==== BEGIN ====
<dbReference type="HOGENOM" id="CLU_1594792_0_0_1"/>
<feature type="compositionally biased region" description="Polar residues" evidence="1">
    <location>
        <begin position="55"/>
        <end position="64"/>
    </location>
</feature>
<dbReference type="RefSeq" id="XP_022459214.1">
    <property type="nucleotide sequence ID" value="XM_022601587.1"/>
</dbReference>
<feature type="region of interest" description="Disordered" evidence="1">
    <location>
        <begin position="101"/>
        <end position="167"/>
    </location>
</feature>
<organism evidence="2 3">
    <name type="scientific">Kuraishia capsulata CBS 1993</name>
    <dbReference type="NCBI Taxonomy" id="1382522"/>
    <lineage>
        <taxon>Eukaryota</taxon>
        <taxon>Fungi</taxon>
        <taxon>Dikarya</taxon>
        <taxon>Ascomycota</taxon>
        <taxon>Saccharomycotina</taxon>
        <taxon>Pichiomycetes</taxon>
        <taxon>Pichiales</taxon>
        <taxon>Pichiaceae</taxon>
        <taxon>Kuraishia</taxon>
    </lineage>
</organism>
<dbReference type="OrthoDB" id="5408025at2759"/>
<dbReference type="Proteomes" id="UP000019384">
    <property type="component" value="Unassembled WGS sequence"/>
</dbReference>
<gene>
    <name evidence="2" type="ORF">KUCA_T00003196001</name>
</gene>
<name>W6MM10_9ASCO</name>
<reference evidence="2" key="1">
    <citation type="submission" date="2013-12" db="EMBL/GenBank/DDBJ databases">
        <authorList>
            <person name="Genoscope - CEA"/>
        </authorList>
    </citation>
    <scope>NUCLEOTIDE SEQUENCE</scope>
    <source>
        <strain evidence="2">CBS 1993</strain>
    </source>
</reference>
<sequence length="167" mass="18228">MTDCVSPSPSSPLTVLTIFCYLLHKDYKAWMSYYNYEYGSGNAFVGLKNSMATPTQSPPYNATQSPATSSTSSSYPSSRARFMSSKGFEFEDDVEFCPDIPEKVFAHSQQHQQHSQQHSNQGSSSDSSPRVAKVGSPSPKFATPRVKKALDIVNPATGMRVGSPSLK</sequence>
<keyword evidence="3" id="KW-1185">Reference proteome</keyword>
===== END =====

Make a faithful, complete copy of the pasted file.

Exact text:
<dbReference type="HOGENOM" id="CLU_1594792_0_0_1"/>
<feature type="compositionally biased region" description="Polar residues" evidence="1">
    <location>
        <begin position="55"/>
        <end position="64"/>
    </location>
</feature>
<dbReference type="RefSeq" id="XP_022459214.1">
    <property type="nucleotide sequence ID" value="XM_022601587.1"/>
</dbReference>
<feature type="region of interest" description="Disordered" evidence="1">
    <location>
        <begin position="101"/>
        <end position="167"/>
    </location>
</feature>
<organism evidence="2 3">
    <name type="scientific">Kuraishia capsulata CBS 1993</name>
    <dbReference type="NCBI Taxonomy" id="1382522"/>
    <lineage>
        <taxon>Eukaryota</taxon>
        <taxon>Fungi</taxon>
        <taxon>Dikarya</taxon>
        <taxon>Ascomycota</taxon>
        <taxon>Saccharomycotina</taxon>
        <taxon>Pichiomycetes</taxon>
        <taxon>Pichiales</taxon>
        <taxon>Pichiaceae</taxon>
        <taxon>Kuraishia</taxon>
    </lineage>
</organism>
<dbReference type="OrthoDB" id="5408025at2759"/>
<dbReference type="Proteomes" id="UP000019384">
    <property type="component" value="Unassembled WGS sequence"/>
</dbReference>
<gene>
    <name evidence="2" type="ORF">KUCA_T00003196001</name>
</gene>
<name>W6MM10_9ASCO</name>
<reference evidence="2" key="1">
    <citation type="submission" date="2013-12" db="EMBL/GenBank/DDBJ databases">
        <authorList>
            <person name="Genoscope - CEA"/>
        </authorList>
    </citation>
    <scope>NUCLEOTIDE SEQUENCE</scope>
    <source>
        <strain evidence="2">CBS 1993</strain>
    </source>
</reference>
<sequence length="167" mass="18228">MTDCVSPSPSSPLTVLTIFCYLLHKDYKAWMSYYNYEYGSGNAFVGLKNSMATPTQSPPYNATQSPATSSTSSSYPSSRARFMSSKGFEFEDDVEFCPDIPEKVFAHSQQHQQHSQQHSNQGSSSDSSPRVAKVGSPSPKFATPRVKKALDIVNPATGMRVGSPSLK</sequence>
<keyword evidence="3" id="KW-1185">Reference proteome</keyword>